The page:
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Janis Kestenbaum is a partner in the Privacy & Security practice and Advertising, Marketing & Promotions industry group. Janis represents companies under investigation by the Federal Trade Commission (FTC), state attorneys general, congressional committees, and foreign data protection authorities regarding privacy, data security, and consumer protection issues.

The Federal Trade Commission issued a supplemental notice of proposed rulemaking on February 15, 2024, in which it recommended a trade regulation rule that would (1) impose liability on businesses who provide goods or services (including artificial intelligence technology) with knowledge or reason to know they will be used to engage in unlawful impersonation of

On February 1, 2024, the Federal Trade Commission announced a complaint and proposed consent order against Blackbaud, Inc. concerning a 2020 data security incident that included a ransomware demand and payment. According to the FTC’s complaint, Blackbaud’s allegedly unfair and misleading conduct included not just deficient data security practices but also a delay in providing

The Federal Trade Commission announced its first enforcement action alleging that discriminatory use of artificial intelligence was an unfair practice under Section 5 of the FTC Act on December 19, 2023. 

The enforcement action signals that the FTC is using and will continue to use its Section 5 unfairness authority to require reasonable safeguards on

Just a few years ago, the legal landscape governing health-related personal information was relatively simple: Protected Health Information was regulated under Health Insurance Portability and Accountability Act, a discrete set of rules that applies to a specified set of healthcare plans, clearinghouses, and providers. While narrowly targeted statutes governed particular types of health data and

Under an amendment to the Safeguards Rule under the Gramm-Leach-Bliley Act announced on October 27, 2023, the Federal Trade Commission will require a broad range of nonbank financial institutions to notify the FTC of instances of the unauthorized acquisition of unencrypted, personally identifiable, nonpublic financial information of more than 500 customers.

The new notification obligation

For the first time since 2015, the Federal Trade Commission (FTC) has been asked to approve a new “verifiable parental consent” (VPC) method under the Children’s Online Privacy Protection (COPPA) Rule. Under COPPA, operators of online sites and services “directed to children” under 13 must obtain VPC before collecting personal information from a child online. The COPPA Rule enumerates several acceptable methods for obtaining VPC, but also allows interested parties to submit new VPC methods to the FTC for approval. The FTC has announced that the Entertainment Software Rating Board (ESRB), which operates a COPPA safe harbor program, along with Yoti Ltd., a digital identity company that offers identity verification, age assurance, reusable digital identity, and e-signature solutions, and SuperAwesome Ltd., which provides technology to help companies comply with parental verification requirements, submitted an application for a new VPC method utilizing “Privacy-Protective Facial Age Estimation,” which is designed to analyze the geometry of a parent’s face to confirm that they are an adult.Continue Reading COPPA: Public Comment Period Open for Proposed Verifiable Parental Consent Method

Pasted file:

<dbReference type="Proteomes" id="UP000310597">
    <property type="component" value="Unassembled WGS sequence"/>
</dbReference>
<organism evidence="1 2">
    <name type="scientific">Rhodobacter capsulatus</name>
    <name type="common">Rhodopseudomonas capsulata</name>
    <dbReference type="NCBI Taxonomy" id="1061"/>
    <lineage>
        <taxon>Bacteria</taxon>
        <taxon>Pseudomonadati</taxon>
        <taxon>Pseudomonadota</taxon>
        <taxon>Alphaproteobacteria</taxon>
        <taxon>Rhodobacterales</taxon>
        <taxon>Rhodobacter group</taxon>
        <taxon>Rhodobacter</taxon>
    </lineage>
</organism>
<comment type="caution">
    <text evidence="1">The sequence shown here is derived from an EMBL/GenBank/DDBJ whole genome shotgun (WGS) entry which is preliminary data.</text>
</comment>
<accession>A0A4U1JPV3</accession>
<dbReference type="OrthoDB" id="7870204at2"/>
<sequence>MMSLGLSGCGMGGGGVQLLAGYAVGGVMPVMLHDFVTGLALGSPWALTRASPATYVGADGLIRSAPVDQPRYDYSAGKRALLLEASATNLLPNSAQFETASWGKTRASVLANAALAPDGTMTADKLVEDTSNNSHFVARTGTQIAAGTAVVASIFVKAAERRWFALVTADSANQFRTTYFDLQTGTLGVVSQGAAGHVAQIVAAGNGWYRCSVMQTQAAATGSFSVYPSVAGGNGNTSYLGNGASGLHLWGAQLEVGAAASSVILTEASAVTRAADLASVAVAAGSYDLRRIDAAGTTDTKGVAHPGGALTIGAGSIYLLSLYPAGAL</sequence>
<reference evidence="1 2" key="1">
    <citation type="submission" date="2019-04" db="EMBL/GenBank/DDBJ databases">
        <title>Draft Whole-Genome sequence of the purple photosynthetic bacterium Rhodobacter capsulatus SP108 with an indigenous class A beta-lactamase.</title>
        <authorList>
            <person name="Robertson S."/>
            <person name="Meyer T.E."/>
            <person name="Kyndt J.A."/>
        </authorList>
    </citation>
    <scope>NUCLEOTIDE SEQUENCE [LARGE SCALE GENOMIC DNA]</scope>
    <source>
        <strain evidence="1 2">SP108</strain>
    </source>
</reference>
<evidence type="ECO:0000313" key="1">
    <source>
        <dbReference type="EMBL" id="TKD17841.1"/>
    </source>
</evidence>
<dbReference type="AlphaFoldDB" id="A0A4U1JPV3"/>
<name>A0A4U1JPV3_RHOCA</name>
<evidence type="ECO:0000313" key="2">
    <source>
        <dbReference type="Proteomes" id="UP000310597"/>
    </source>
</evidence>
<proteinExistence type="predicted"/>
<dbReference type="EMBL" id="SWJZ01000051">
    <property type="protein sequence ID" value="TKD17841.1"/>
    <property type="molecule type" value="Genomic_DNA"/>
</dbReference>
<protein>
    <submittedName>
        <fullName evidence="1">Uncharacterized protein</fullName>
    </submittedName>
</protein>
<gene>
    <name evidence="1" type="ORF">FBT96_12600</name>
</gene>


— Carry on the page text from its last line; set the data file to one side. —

On June 6, 2023, Florida Governor Ron DeSantis signed Senate Bill 262 into law. SB 262 is a departure from the comprehensive privacy laws enacted by other states for a variety of reasons, including its (1) ban on government-directed moderation of social media, (2) restrictions on online interactions with minors (somewhat akin to the California Age-Appropriate Design Code), and (3) establishment of a “digital bill of rights” that creates general consumer privacy rights similar in many respects to those adopted in other states but, unlike them, Florida’s are narrowly applicable. Governor DeSantis has not shied away from saying the new law is directly aimed at “Big Tech,” and the targeted application of certain aspects of the law reflects that goal.

The ban on government-directed moderation took effect on July 1, 2023, with the protections for minors and digital bill of rights provisions set to take effect on July 1, 2024.Continue Reading Florida Enacts “Digital Bill of Rights” Combining Narrowly Applicable “Comprehensive” Privacy Provisions and More Broadly Applicable Restrictions on Children’s Privacy and Social Media Restrictions

As the hype about generative artificial intelligence (AI) has grown, the Federal Trade Commission (FTC) has made clear that it intends to be at the forefront of federal agencies working to ensure the responsible use of AI. In just the last few months, it has spoken repeatedly about AI, issuing multiple warnings about the risks of AI technology. In many respects, this is not new terrain for the FTC. Since at least 2016, the FTC has cautioned about the potential for machine learning and AI algorithms to lead to discrimination against protected classes. The FTC recently reiterated those concerns and cautioned businesses about the use of generative AI to spread manipulative, fraudulent, or unsubstantiated content.Continue Reading The FTC Can’t Stop Talking about AI

International, federal, and state privacy regulators highlighted their ambitious agendas at the 2023 IAPP Global Privacy Summit in Washington, D.C. They, along with speakers from an array of private organizations, underscored the following takeaways that should be top of mind for businesses:Continue Reading Ten Takeaways From the 2023 IAPP Global Privacy Summit